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Referred to as ‘one of the best Nerf sniper rifles on the market today’ the Nerf Centurion Mega Toy Blaster is often raved about, and with good reason too. Named after the position of a commanding officer in the ancient Roman army, the blaster has been known to pack a real punch.
Overview of the Nerf Centurion
Released in 2013, the Nerf Centurion Mega Toy Blaster possesses two tactical rails – one at its stock end and one right under its muzzle, where a folding bipod is usually equipped. It comes with an integrated shoulder stock and has a priming indicator down its rail.
There are three sling points on the barrel and two at its rear end. Its large priming slot at the side of the blaster is an indication of its long priming travel. The Nerf Centurion also features a two-feet plunger tube.
With a priming mechanism slightly different from other clip-system blasters, the Nerf Centurion’s bolt remains in the rear when the blaster is in idle, thereby allowing for easy removal of its clip.
The bolt comes forward once the blaster is primed, and is sent snapping backward to the rear when the chambered dart is fired off, creating a recoil effect.
At 1.03m in length, the Nerf Centurion has a maximum firing rate of 1-2 darts per second, with a firing range of 100 feet. It has a six-dart clip stock capacity and utilizes mega darts instead of the older variants of elite darts.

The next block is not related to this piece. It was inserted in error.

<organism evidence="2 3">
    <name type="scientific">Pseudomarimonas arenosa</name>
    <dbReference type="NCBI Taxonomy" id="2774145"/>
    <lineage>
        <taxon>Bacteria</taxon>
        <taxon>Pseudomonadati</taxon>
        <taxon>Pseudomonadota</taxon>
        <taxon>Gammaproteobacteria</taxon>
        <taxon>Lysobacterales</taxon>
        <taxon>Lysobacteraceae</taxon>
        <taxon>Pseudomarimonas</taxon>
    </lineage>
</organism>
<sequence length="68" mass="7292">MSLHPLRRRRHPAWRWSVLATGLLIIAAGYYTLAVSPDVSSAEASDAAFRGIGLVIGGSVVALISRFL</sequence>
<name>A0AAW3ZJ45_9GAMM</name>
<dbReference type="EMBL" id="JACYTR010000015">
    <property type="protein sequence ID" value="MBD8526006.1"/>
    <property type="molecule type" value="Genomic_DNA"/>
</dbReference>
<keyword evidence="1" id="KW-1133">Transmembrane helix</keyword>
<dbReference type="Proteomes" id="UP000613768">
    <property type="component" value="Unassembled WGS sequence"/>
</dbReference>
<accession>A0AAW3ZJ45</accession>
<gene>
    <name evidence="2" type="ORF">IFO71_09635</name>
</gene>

The renown of the Nerf Centurion
It was designed to shoot up to 100 feet but has been adapted in certain countries due to safety concerns, which by itself speaks for the blaster’s prowess.
Its usage of the Nerf Mega Whistler darts also adds for further adrenaline. There is something about hearing your shots scream through the air that enriches the experience of firing the Nerf Centurion.
Other areas where it outperforms
But it is not only with regards to distance that the Nerf Centurion performs exceptionally well. The draw of the blaster has been reported by Nerfers to be light and smooth, making it very easy to prime, especially for such a large blaster.
It has also been found to be extremely comfortable and ergonomic, with a thumb port and stock that makes the blaster feel like a mere extension of the user.
Unlike springers, the bolt resides at the back of the blaster when it is not primed. This allows for the loading of magazines into the well that is not contingent on priming, which makes for much convenience.
Also, the design of the Nerf Centurion screams of fun, with its large and intimidating build.
Many Nerfers modify their Centurions design through painting over its original colors, resulting in a blaster that looks fit for a full-on Nerf war.
Does it live up to its hype?
This one is a bit of a mixed bag, with as many reviews attesting to its greatness as those discrediting its claim to superiority.
It is certain that the Nerf Centurion does indeed have the capability to fire over a large distance. However, the problem comes in its reliability to do so.
Due to its utilization of a reverse plunger, the shots fired have very little consistency in the distance that they travel and tend also to veer off in different directions, which makes gauging its efficiency in the total distance more difficult to measure.
In short, the distance that the Nerf Centurion is renowned for does exist in capacity but can be a hit-or-miss due to its inconsistency. Most Nerfers attribute this to the darts rather than the blaster, but it is negligible consideration seeing that no other darts can be used.